Employment alert email
Parts of the much-publicised Modern Slavery Act 2015 - the new legislation designed to combat slavery in the UK - come into force today. Amongst the new provisions are increased sentences for those involved in human trafficking and additional powers for courts to impose restrictions on those suspected of involvement.
While other sections of the Act do not come into force until later in the year, businesses should be preparing now to ensure compliance.
Supply chain transparency
A less well known provision of the Act is due to come into force in October and will require commercial organisations that:
(a) supply goods or services;
(b) have a global turnover of £36 million; and
(c) carry on business in the UK, wherever they are incorporated or formed;
(d) to prepare a slavery and human trafficking statement (a "Statement") each financial year, stating the steps they have taken to ensure their business and supply chains are slavery free. The statement will need to be approved by the board of directors (or partners or LLP members) and published prominently on the organisation's website. Failure to comply could lead to enforcement action being taken by the Government in the form of an injunction.
What is slavery?
For the purposes of the Statement, slavery and human trafficking includes slavery, servitude, forced or compulsory labour and human trafficking where those activities would constitute an offence if they took place in the UK. We anticipate that these terms will be broadly interpreted and may have unintended consequences such as having an impact on the use of unpaid interns.
Content of the Statement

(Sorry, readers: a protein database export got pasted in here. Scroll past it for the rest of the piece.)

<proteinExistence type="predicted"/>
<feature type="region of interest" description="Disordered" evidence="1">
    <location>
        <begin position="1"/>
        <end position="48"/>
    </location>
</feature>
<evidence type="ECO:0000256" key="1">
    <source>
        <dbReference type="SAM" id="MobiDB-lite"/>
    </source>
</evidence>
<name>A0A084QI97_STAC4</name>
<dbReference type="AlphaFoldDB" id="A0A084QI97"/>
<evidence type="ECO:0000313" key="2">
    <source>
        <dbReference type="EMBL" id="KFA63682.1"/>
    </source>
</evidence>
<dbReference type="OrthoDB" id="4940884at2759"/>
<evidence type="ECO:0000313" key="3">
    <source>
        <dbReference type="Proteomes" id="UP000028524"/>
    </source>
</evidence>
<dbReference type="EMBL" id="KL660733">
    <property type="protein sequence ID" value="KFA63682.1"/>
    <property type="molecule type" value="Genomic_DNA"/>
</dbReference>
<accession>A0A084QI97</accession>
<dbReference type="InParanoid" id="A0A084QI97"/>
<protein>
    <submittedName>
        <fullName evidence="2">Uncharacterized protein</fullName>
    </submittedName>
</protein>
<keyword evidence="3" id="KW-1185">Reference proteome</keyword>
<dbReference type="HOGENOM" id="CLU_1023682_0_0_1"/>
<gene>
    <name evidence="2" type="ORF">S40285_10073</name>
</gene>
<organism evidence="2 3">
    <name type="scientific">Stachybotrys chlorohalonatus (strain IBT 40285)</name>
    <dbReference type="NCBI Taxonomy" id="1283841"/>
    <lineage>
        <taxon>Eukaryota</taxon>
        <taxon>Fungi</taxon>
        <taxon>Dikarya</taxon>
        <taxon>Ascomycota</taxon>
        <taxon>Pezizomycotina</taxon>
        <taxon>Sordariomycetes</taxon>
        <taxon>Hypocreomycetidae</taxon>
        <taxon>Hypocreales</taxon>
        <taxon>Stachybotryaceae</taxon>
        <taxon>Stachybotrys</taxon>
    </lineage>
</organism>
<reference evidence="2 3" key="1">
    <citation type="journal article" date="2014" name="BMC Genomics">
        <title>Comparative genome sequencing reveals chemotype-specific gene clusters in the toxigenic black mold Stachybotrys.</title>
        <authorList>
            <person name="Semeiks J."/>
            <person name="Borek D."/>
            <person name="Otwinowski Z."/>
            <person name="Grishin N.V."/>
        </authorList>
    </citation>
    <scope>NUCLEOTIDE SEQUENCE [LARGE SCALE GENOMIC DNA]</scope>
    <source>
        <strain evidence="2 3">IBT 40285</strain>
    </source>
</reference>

The statement will have to include:
(a) an account of the steps the organisation has (or has not) taken during the financial year to ensure that slavery and human trafficking is not taking place in any of its business or supply chains;
(b) the policies the organisation has in place in relation to slavery and human trafficking;
(c) its due diligence processes in relation to slavery and human trafficking in its business and supply chains;
(d) the parts of its business and supply chains where there is a risk of slavery and human trafficking taking place and the steps it has taken to assess and manage that risk;
(e) its effectiveness in ensuring that slavery and human trafficking is not taking place in its business or supply chains, measured against such performance indicators as it considers appropriate; and
(f) the training on slavery and human trafficking available to its staff.
What should we be doing now?
Further details of the duty and guidance on its scope are still to be published by the Government, and there will be transitional provisions for those whose financial year ends shortly after the provisions are introduced. However, organisations carrying on business in the UK with a turnover above the £36 million threshold can start preparing now by doing the following:
(a) appointing an appropriate person to be responsible for compliance;
(b) ensuring that staff, particularly those involved in recruitment, procurement and supply chain management, are aware of the new requirement and are appropriately trained to make the right enquiries of potential suppliers;
(c) reviewing supply contracts to ensure suppliers have appropriate safeguards in place;
(d) considering the introduction of a slavery and human trafficking policy.
This new obligation is potentially onerous and, while organisations will be entitled simply to say in the Statement that no steps have been taken, this is likely to be unattractive for reputational reasons. Early preparation will be key to full compliance.